The fact that Depardieu is no fan of France is nothing new.
In 2012 the French tax exile famously quit the country to become a tax resident of Belgium, a move that was judged as “pathetic” by the then French PM Jean-Marc Ayrault.
And in January 2013 the Russian President handed the French actor a Russian passport, which was warmly accepted.
But in his latest interview with the Le Figaro's TV Mag on his new role in the Netflix series Marseille and appearance in the film Capitaine Marleau earlier this year, the actor suggested he wanted to sever all ties with the country completely.
“…I think I want to sell everything in France!” he was quoted as saying. “I don’t want to be a part of this country anymore, even though I love the French…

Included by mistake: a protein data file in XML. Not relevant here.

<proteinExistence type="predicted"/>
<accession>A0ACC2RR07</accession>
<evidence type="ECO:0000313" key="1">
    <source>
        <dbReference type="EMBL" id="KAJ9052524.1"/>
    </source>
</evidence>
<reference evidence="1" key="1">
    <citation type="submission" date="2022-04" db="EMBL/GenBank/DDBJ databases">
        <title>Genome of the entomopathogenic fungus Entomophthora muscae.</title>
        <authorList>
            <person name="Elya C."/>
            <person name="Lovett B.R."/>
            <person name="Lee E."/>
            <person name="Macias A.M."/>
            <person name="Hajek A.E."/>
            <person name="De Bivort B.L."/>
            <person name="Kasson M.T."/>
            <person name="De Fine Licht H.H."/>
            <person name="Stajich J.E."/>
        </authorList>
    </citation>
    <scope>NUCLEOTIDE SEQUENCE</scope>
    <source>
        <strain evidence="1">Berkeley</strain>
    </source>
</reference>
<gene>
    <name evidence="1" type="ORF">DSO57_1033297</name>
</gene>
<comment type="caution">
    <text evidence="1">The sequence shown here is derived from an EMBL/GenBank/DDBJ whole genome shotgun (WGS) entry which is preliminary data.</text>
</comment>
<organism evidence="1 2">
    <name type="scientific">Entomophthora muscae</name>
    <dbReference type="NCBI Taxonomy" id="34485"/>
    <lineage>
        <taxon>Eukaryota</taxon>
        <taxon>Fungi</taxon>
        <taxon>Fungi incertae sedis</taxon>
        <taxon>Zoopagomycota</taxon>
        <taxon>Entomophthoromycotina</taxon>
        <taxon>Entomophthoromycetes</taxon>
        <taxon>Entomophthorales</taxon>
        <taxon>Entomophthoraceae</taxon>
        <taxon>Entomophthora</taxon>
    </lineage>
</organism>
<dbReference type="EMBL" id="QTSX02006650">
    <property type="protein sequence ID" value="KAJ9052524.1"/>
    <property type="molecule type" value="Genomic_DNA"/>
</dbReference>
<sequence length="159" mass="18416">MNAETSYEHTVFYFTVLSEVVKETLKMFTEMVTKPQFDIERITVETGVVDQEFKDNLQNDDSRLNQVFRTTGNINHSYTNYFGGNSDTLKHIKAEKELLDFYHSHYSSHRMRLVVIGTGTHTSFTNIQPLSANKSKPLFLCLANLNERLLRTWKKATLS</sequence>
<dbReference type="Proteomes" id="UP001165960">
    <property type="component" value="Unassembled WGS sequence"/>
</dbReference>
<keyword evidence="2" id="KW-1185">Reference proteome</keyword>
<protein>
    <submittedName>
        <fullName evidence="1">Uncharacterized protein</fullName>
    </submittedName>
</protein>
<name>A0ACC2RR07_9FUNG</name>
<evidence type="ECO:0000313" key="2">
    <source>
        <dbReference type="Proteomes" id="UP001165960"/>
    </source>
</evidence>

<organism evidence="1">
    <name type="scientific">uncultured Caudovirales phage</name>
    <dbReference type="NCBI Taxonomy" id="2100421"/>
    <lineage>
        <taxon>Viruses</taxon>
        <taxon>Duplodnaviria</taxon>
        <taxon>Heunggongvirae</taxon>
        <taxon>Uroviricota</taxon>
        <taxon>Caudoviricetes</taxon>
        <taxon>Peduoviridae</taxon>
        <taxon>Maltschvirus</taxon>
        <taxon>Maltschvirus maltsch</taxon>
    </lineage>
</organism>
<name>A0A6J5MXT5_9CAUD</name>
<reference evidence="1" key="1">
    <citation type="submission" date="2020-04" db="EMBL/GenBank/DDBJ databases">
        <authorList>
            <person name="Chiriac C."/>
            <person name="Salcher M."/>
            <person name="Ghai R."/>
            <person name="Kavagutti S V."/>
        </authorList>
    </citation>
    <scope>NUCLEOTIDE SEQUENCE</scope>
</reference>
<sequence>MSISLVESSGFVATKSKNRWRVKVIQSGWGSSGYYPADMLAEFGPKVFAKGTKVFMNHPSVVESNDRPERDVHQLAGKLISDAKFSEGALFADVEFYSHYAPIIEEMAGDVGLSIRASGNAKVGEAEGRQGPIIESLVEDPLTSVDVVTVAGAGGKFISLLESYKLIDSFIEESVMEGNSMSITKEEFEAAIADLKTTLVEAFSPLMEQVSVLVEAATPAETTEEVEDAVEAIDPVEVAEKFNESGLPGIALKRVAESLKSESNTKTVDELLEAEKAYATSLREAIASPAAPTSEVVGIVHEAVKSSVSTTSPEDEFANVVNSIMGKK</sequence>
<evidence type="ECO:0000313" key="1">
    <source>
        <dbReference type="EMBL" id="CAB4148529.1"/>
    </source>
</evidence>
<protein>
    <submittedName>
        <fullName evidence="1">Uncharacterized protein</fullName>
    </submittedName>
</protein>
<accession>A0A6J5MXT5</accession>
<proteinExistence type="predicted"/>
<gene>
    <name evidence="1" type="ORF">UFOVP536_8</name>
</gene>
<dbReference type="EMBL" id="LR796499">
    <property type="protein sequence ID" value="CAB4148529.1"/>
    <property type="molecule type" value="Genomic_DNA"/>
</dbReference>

“Since the government condemned me, nothing!” he continued. “I was no longer there! It’s surprising, but, saying that, I don’t care.”
Depardieu is still the owner of the Tigné château in the Loire Valley and several restaurants, including La Fontaine Gaillon in Paris’s 2nd arrondissement.
The French actor is currently registered as living in the town of Saransk, with his address listed as No. 1, Democracy Street.
He has also frequently spoken out in support of the Russian president and has angered Ukrainian leaders with some of his comments at the height of the ongoing conflict in the east of the country.
In July, Depardieu was added to a black list in Ukraine, which features the names of 600 people judged “a threat to national security”.
The actor is pretty much blacklisted in France too although he might not be quite judged a threat to national security just yet.
He has frequently tried to wind up the French government by claiming he “was proud to be Russian” and calling France a “sad” place led by an uninspired government where people are “fed up”.